On March 14, U.S. District Court Judge Timothy Black issued a preliminary injunction blocking an Ohio law that would have banned abortions performed solely due to a diagnosis of Down syndrome.

It made the ACLU and Planned Parenthood happy: they both support killing babies who are 80 percent born (partial-birth abortion), so it’s easy to see why they were delighted with this outcome.

Judge Black explained his reasoning by saying, “The State’s attempt to carve out exceptions to a categorical right where none exist fails as a matter of law.” He’s wrong. In some states it is illegal to abort a child on the basis of sex. Pennsylvania is one of those states.

Pennsylvania is currently considering legislation similar to the one struck down in Ohio (North Dakota has a law, which has not been challenged in the courts, that bans aborting children with Down syndrome).

On March 12, Karen Gaffney spoke at the Capitol Rotunda in Harrisburg in favor of the ban in Pennsylvania. She has Down syndrome. She is also a champion swimmer who has traversed the Boston Harbor, the San Francisco Bay, and Lake Tahoe; she also participated in a relay that crossed the English Channel. Perhaps the ACLU and Planned Parenthood could explain to her why she has no right to live.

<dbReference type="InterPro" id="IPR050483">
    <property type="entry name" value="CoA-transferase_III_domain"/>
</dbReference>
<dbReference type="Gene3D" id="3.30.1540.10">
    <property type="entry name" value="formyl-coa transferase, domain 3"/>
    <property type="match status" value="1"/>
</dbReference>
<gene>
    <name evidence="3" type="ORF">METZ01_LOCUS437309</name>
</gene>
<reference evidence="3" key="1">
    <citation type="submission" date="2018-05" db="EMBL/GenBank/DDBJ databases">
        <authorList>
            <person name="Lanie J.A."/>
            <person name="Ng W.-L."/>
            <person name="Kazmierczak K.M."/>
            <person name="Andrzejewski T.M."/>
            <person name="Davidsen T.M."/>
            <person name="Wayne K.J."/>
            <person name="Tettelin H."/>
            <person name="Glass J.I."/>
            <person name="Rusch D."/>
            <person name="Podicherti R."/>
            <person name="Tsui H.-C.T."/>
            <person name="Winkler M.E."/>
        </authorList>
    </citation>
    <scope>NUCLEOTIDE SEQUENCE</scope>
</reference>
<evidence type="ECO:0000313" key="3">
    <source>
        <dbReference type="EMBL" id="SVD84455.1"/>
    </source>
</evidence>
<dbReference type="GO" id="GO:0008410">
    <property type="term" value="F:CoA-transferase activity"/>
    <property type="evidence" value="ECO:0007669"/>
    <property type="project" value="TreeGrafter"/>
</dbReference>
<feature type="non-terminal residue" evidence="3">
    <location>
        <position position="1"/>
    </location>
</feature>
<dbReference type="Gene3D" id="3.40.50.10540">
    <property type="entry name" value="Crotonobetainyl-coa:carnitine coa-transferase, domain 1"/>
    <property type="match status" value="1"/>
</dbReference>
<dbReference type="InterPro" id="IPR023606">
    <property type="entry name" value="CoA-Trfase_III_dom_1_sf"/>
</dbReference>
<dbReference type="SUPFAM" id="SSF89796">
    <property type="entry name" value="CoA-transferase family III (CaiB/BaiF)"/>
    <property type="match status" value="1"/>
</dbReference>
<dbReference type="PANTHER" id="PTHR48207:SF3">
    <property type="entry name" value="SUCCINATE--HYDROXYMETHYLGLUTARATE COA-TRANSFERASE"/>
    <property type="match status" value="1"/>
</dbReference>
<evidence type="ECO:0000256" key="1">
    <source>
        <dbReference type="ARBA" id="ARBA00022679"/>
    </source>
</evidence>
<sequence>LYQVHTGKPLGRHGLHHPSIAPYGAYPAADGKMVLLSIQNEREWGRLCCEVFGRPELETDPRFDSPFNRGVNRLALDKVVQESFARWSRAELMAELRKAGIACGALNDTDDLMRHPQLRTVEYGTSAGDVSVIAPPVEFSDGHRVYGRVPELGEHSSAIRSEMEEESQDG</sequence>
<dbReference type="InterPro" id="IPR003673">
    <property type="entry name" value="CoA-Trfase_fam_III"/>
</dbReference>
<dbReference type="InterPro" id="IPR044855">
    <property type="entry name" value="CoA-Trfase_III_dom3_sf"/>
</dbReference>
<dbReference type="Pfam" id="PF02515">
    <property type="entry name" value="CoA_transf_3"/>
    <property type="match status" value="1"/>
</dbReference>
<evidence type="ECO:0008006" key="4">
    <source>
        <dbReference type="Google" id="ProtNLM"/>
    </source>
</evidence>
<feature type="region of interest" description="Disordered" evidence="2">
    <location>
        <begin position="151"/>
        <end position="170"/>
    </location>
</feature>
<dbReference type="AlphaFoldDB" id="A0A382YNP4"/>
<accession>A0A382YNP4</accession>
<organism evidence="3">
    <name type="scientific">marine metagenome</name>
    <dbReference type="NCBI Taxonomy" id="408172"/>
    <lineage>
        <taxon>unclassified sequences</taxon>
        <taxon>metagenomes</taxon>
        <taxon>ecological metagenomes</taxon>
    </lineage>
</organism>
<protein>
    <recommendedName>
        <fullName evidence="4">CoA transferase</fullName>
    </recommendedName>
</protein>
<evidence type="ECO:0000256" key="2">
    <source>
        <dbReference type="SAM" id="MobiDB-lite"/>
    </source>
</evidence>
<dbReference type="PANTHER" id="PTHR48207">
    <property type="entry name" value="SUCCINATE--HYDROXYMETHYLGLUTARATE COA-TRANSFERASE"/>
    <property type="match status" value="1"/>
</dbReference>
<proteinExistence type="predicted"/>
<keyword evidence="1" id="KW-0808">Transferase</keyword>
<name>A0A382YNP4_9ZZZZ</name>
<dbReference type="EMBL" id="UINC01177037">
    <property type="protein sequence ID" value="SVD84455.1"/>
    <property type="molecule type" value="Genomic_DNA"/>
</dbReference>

In Iceland, as George Will wrote in his March 15 column for the Washington Post, “upward of 85 percent of pregnant women opt for prenatal testing, which has produced a Down syndrome-elimination rate approaching 100 percent.” He calls that genocide. “It is simply the deliberate, systematic attempt to erase a category of people.”

Will quotes an Icelandic counselor who consoles mothers about to abort their Down syndrome baby. She says, “We don’t look at abortion as a murder.” Then what is it? “We look at it as a thing that we ended.” (My italic.)

A “thing.” This kind of sanitization of the language is not merely troublesome, it is demonic.

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